It is highly unlikely there’s anything newsworthy or untoward in Bernie’s unreleased tax returns — which is what makes his evasiveness baffling. Perhaps it’s something much simpler: Bernie and Jane Sanders are millionaires. At least that’s what Money magazine seems to think. So what happens to Bernie’s campaign if he is a millionaire?


If voters had a dime for every time Bernie Sanders railed against millionaires and billionaires, they’d be millionaires.

OK, that’s an exaggeration, but there’s no denying that Bernie has portrayed millionaires as one of society’s greatest ills.


We share Bernie’s (and Hillary’s) beliefs about the injustice of extreme income inequality —  there’s something deeply wrong about a single individual hoarding enough money to feed millions of hungry children.

But like Bernie, we believe that wealthy individuals — like Hillary and Bill Clinton — who devote their life and resources to helping others instead of hoarding money, are doing the fair and just thing.

So what happens if Bernie himself is a millionaire? Various news publications have analyzed the Sanders finances, and Money magazine concluded:

Democratic presidential hopeful and U.S. Sen. Bernie Sanders rails against the “billionaire class,” has called income inequality “the greatest moral issue of our time,” and has made a big point of contrasting his earnings against his peers in this election. While the senator is indeed far less wealthy than many of his Senate colleagues — as well as his fellow presidential contenders — he is not exactly a man of modest means … the household’s effective retirement nest egg could be closer to a $2 million valuation. That’s well above the American average, of course.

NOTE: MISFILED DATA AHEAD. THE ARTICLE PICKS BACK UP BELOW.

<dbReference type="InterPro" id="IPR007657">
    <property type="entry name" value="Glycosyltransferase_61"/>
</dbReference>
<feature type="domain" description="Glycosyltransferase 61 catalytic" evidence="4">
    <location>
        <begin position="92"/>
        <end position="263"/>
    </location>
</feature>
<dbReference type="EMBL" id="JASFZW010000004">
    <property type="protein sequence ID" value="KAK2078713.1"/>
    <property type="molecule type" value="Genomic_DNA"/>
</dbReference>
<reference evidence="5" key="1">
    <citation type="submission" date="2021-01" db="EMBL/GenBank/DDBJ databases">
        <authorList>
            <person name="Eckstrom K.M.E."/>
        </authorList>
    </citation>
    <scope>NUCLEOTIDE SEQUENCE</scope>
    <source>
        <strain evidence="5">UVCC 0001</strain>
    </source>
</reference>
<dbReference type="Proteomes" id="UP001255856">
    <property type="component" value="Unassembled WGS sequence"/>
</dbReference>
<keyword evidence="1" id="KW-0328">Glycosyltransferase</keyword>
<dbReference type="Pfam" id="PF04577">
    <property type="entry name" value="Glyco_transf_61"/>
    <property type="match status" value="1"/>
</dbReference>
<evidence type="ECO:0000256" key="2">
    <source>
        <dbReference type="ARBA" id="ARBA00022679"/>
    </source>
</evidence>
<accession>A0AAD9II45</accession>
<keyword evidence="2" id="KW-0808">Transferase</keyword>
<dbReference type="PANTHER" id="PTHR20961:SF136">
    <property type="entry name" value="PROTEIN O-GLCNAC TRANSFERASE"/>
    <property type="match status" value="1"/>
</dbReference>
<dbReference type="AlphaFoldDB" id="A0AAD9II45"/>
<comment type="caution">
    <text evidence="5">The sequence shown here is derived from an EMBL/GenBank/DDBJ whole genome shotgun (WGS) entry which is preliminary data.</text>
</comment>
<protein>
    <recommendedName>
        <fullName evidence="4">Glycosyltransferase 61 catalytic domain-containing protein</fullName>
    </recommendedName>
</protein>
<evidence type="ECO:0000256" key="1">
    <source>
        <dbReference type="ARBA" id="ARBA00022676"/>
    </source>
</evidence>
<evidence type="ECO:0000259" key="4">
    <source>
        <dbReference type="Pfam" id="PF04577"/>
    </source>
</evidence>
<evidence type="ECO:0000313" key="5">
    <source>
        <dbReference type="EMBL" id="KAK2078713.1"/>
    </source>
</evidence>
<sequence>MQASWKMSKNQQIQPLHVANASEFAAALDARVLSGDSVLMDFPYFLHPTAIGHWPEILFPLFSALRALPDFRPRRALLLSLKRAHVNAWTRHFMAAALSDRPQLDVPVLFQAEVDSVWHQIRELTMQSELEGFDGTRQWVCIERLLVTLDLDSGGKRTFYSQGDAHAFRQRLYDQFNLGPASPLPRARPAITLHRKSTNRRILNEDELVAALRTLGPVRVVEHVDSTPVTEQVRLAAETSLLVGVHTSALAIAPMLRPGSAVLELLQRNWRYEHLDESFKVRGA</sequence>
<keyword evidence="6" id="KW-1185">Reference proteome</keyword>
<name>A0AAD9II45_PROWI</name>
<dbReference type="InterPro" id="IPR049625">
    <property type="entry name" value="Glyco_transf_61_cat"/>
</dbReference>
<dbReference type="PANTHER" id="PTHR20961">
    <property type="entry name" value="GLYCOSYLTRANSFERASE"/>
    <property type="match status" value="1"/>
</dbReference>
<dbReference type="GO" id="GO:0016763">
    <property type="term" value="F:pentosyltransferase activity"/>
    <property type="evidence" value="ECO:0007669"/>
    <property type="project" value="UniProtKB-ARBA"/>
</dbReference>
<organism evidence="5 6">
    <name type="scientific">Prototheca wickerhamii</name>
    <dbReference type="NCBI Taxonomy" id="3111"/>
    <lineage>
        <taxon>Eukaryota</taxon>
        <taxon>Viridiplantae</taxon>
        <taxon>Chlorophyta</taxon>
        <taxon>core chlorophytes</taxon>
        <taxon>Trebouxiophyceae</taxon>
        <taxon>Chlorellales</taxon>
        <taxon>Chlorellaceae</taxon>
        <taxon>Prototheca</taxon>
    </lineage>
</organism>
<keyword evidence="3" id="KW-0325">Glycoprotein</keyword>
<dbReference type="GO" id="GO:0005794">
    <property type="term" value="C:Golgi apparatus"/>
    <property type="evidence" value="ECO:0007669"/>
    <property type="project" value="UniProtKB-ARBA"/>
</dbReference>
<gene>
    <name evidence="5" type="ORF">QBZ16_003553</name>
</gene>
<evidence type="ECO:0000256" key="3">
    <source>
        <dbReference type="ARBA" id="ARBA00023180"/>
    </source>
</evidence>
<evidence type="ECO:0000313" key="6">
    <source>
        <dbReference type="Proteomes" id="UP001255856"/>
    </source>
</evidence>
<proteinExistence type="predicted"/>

Politico reports that “according to campaign spokesman Michael Briggs, the senator owns at least two homes, one in Vermont and one on Capitol Hill.”

On MSNBC yesterday, Jane Sanders, responding to a question about releasing their tax returns, mentioned a condo that the Sanders sold. That would be the third home referred to in this report and would likely inflate their net worth (even at the lower estimates) to over a million dollars.

So what?

In our view, not much.

Nothing about Bernie’s net worth devalues his progressive beliefs. The same holds true for Hillary. She has devoted her life to improving the lives of others. Rather than sit back and enjoy her financial success, she continues to expose herself to vicious attacks to be a public servant.

Fighting to secure health insurance for millions of children, as Hillary did, would be a powerful enough legacy to do nothing for the remainder of her life. But instead, she continues to fight for progressive values, enduring more personal smears in an hour than most humans do in a lifetime.

So perhaps it’s time for Bernie and his campaign to put the Wall Street hit against Hillary to rest. After all, Bernie — arguably a millionaire himself — believes it’s a personal attack:

According to the New York Times, Bernie’s ‘release the transcripts’ attack line is “the sort of character assault he has long opposed.” The Times says, “he rejected it as a personal attack on Mrs. Clinton’s income. She has the right to make money, he offered.” So why has he kept doing it? And why does he keep denying that he’s running a negative campaign?

(AP Photo/Mel Evans)